Registration for Fall 2019 begins Monday, but the familiar process has a new look this semester.
In Spring of 2017, the New Mexico State Legislature signed a law requiring universities in the state share the same subject prefix and number as lower-division courses at community colleges, the hope being to streamline the process for transfer students.
This registration round will be the first since implementing new course numbers and prefixes — lower-division course numbers will be 1000- and 2000- instead of in the hundreds.
According to Pamela Cheek, associate provost for Curriculum and Assessment, because of the new system students will see a difference in prefixes within a department for lower-division course and upper-division, graduate and professional courses.
Below are some things Cheek said students should look out for:
- Renumbering can make a course look like a different course. For example, before the changes General Psychology was PSY 105, it is now PSYC 1110: Introduction to Psychology. She warned students to double check they are not taking the same course twice, just under a new name. Students can compare old and new numbers or titles on the advisement website.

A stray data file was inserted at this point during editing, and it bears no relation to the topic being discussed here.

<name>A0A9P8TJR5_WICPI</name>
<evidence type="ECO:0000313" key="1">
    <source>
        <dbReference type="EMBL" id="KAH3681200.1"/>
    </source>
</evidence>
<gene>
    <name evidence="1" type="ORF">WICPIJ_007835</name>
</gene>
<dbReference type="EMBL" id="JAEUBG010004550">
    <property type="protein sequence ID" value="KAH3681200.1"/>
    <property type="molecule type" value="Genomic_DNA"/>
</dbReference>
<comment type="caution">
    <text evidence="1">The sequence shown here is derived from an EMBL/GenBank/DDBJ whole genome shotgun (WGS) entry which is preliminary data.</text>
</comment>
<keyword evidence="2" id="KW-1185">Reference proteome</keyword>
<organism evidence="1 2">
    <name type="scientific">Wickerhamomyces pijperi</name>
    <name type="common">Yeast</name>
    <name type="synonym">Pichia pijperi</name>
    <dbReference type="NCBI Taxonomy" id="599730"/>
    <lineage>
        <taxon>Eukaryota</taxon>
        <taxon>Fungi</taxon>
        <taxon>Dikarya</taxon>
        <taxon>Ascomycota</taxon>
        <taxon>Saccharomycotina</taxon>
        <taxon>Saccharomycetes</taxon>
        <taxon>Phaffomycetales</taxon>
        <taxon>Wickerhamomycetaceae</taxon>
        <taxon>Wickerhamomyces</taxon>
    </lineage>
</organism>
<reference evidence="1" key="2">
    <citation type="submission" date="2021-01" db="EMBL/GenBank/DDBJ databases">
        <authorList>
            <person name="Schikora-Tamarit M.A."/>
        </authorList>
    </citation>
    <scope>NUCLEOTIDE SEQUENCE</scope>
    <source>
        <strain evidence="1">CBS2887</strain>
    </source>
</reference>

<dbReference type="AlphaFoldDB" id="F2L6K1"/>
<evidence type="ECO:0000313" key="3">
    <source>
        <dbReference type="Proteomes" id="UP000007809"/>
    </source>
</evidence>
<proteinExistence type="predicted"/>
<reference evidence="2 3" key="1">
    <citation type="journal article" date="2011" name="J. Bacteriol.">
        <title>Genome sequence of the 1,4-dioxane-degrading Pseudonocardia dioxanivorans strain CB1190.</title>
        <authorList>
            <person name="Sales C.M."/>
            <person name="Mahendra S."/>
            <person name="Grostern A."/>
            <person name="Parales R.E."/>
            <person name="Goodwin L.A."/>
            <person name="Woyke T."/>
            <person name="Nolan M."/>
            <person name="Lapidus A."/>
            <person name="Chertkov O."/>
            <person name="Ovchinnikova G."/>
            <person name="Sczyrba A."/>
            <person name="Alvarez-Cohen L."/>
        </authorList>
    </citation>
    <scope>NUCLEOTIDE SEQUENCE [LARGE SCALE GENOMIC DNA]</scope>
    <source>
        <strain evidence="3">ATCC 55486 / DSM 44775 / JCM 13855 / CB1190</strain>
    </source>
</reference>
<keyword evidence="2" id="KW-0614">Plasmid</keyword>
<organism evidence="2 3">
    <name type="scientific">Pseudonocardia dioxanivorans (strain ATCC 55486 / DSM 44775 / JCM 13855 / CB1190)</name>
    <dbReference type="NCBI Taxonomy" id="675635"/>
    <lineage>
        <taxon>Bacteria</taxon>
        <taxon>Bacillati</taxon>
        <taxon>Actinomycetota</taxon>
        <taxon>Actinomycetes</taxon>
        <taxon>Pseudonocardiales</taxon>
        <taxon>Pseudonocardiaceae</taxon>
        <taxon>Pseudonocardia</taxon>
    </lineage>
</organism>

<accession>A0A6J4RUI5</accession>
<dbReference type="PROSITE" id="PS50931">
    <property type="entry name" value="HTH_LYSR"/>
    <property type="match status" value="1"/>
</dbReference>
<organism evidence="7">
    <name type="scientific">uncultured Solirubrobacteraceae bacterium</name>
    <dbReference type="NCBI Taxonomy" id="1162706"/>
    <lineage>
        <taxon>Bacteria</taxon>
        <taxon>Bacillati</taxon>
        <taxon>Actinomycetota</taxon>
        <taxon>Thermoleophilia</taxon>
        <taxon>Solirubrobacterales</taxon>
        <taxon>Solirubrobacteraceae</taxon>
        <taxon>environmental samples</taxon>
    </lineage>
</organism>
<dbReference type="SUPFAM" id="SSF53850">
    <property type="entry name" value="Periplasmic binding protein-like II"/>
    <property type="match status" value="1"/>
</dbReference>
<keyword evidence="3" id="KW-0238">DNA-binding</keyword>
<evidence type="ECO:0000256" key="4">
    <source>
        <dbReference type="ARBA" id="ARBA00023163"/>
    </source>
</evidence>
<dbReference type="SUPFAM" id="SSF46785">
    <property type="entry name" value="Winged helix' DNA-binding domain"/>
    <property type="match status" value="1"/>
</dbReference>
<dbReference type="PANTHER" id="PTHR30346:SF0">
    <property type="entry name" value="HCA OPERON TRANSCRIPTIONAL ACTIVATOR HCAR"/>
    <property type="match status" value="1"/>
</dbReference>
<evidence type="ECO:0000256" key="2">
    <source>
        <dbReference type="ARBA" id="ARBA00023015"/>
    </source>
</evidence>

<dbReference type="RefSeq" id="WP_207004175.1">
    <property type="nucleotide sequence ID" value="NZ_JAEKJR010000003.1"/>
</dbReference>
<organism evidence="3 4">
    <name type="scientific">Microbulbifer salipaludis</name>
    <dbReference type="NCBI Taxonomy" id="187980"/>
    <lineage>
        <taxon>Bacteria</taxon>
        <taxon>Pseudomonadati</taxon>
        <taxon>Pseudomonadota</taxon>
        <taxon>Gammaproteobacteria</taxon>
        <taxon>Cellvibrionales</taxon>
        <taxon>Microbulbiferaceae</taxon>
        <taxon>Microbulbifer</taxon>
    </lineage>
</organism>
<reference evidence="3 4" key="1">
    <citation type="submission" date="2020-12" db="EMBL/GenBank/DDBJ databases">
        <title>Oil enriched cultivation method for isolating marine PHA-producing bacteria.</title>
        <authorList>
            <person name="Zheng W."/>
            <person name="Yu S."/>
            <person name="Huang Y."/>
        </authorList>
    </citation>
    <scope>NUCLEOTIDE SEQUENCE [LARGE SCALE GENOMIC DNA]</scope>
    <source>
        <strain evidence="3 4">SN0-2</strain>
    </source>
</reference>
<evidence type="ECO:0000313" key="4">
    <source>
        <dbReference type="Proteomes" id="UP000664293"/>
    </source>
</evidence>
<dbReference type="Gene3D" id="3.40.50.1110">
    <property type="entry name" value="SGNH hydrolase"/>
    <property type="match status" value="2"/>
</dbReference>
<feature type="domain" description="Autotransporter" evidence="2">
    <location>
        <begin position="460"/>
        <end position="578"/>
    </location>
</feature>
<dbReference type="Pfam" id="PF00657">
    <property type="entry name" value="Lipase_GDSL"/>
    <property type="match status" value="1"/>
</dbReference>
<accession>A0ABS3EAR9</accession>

- New prefixes can make it hard to tell which courses belong to which departments or programs. For example, ENVS 101: The Blue Planet has been renumbered as GEOL 1120: Environmental Geology. Upper-division prefixes will remain the same. Students can visit the advisement website for a list of subject prefixes.
Cheek said the time at which students can register has also changed in hopes to make student’s lives easier — instead of waiting until midnight to register, the window now opens at 7 a.m.
Transcripts will also now include an explanation of the change in numbering and what it all means, Cheek said. She added that it’s important for students to double-check their courses using the advisement website resources and checking with an advisor.
Madison Spratto is the news editor at the Daily Lobo. She can be contacted at firstname.lastname@example.org or on Twitter @Madi_Spratto.